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Can You Use User Social Media Photos to Promote Your Business?

By George Khoury, Esq. | Last updated on

The World Wide Web is the wild wild west for intellectual property. Those esoteric concepts of copyrights and trademarks and patents often fall by the wayside for businesses looking to promote their business, or maybe even get their start, both online, and in the real world. Photos, videos, and other content are easily steal-able online, and just because it's easy, that doesn't make it legal. As such, businesses do need to be careful when selecting which photos and what type of media they want to use for promotional purposes.

If you're building your own website, or your web designer is asking you for photos, you can't just go and download any photo you see online. Even if you want to use a photo posted to Facebook, Twitter, or Yelp, on your website, you could face legal liability if you do not get permission from the photographer or from the website the photo is posted to. Luckily, social media makes it rather easy to contact users via in-site messaging.

Potential Consequences for Unauthorized Use of Photos?

While you and your customers might be thrilled that some celebrity shopped at your store, posting a photo of the celeb in your store could have disastrous consequences. There's a big difference between a customer taking a photo of a celebrity shopping in your store and posting it to social media, and your business posting that photo, or even a photo of their own. Generally, anything a business does online, or out in the world, can be seen as a form of promotions and advertising.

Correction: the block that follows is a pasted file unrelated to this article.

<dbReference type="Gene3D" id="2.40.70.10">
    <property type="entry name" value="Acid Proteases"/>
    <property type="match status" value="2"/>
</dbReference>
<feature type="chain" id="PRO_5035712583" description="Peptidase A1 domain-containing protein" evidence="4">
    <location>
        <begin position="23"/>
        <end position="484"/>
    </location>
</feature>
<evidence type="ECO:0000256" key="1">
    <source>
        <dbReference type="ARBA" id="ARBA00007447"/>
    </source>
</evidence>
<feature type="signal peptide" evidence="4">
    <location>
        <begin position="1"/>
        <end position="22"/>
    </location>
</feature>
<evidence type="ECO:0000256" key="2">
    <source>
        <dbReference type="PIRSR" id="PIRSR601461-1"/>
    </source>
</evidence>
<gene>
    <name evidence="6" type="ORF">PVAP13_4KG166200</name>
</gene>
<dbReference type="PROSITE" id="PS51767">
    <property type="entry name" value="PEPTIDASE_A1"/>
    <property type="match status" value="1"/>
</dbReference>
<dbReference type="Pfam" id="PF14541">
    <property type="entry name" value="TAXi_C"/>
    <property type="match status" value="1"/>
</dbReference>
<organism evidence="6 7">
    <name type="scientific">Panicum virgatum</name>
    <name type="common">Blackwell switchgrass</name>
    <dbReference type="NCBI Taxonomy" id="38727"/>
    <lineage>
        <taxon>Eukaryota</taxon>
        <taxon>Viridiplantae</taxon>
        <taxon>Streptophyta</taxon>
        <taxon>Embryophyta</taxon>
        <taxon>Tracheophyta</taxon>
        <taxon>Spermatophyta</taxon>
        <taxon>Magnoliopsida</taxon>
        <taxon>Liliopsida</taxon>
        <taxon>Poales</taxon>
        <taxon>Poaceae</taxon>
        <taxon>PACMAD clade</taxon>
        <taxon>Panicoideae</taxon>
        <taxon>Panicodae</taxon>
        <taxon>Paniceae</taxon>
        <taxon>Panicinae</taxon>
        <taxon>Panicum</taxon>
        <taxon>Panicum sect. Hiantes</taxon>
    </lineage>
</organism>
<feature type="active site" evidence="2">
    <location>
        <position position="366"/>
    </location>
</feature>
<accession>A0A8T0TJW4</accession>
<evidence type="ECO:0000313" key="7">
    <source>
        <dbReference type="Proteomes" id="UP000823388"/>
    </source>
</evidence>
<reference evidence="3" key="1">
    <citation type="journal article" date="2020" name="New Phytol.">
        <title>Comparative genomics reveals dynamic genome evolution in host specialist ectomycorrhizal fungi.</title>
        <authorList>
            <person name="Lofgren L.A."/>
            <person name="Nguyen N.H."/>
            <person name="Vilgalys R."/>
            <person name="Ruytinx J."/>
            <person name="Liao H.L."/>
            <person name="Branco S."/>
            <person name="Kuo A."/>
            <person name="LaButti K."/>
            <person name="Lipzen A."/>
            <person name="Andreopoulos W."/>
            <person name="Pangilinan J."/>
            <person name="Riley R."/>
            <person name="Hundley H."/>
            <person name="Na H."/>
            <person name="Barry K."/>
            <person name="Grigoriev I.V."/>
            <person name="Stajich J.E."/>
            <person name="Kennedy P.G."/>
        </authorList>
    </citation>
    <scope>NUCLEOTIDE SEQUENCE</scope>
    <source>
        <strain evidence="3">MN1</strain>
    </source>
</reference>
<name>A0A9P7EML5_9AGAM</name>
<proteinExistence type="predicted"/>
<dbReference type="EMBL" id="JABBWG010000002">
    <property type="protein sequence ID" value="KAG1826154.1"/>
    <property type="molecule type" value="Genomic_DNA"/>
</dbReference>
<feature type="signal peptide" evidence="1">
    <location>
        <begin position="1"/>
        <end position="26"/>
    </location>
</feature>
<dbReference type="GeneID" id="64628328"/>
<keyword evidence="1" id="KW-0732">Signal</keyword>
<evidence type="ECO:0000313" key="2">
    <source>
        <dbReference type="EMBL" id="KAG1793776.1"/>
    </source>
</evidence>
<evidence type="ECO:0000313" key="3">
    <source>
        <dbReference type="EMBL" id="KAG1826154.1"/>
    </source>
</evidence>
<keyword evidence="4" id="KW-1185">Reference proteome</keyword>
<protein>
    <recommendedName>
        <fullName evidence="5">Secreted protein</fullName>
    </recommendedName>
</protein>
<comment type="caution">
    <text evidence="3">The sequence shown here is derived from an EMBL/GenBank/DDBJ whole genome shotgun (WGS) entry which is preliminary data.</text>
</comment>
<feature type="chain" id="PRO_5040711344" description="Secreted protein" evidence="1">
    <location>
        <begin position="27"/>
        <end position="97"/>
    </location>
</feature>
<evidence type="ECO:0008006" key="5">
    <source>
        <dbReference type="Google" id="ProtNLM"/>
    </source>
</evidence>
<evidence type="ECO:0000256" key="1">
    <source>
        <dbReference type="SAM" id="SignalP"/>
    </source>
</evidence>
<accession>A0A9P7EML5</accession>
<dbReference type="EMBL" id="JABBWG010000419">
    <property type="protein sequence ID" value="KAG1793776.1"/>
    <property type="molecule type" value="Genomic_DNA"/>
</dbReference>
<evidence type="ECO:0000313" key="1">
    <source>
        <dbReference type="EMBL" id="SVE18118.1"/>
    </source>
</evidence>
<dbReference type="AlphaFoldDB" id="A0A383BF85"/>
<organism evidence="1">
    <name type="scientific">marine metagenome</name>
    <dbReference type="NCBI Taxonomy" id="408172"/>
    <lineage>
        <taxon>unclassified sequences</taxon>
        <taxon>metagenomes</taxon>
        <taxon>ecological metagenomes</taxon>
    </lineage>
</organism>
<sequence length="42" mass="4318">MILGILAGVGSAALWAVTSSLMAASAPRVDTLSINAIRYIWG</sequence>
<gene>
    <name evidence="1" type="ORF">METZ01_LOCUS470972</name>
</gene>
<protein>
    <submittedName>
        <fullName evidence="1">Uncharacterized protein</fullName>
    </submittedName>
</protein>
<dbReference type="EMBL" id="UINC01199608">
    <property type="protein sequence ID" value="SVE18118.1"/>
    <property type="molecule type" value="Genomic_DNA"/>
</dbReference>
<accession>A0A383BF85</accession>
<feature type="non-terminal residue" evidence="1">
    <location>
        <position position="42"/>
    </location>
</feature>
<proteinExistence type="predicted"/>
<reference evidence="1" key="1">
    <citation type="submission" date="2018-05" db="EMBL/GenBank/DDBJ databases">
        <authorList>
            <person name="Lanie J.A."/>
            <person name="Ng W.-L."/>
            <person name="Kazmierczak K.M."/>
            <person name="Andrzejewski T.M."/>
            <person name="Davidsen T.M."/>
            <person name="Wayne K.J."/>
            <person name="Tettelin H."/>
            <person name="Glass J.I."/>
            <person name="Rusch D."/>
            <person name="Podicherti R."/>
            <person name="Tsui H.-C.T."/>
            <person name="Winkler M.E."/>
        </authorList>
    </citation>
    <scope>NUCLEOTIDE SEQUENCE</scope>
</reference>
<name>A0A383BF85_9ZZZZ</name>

Regarding a celebrity, a business needs to be weary of the rights to publicity, as Duane Reed learned when they posted a photo of actress Katherine Heigl in one of their stores and got sued for it. However, when it comes to customer social media content, the rights are different. Using another person's photo could open a business up to being sued for copyright violations and more, which could lead to damages ranging from a few thousand dollars to tens of thousands or more even.

Fortunately for business owners, there are a few really easy ways to avoid copyright infringement claims:

  • Only use your own photographs, or photographs taken for you by employees.
  • Get permission, in writing/electronically, to use photos posted on social media by users.
  • Only use photos listed as "public domain" or "free for commercial use" or that are otherwise clearly described as photos that can be used by anyone, even businesses, for free, even for commercial purposes.

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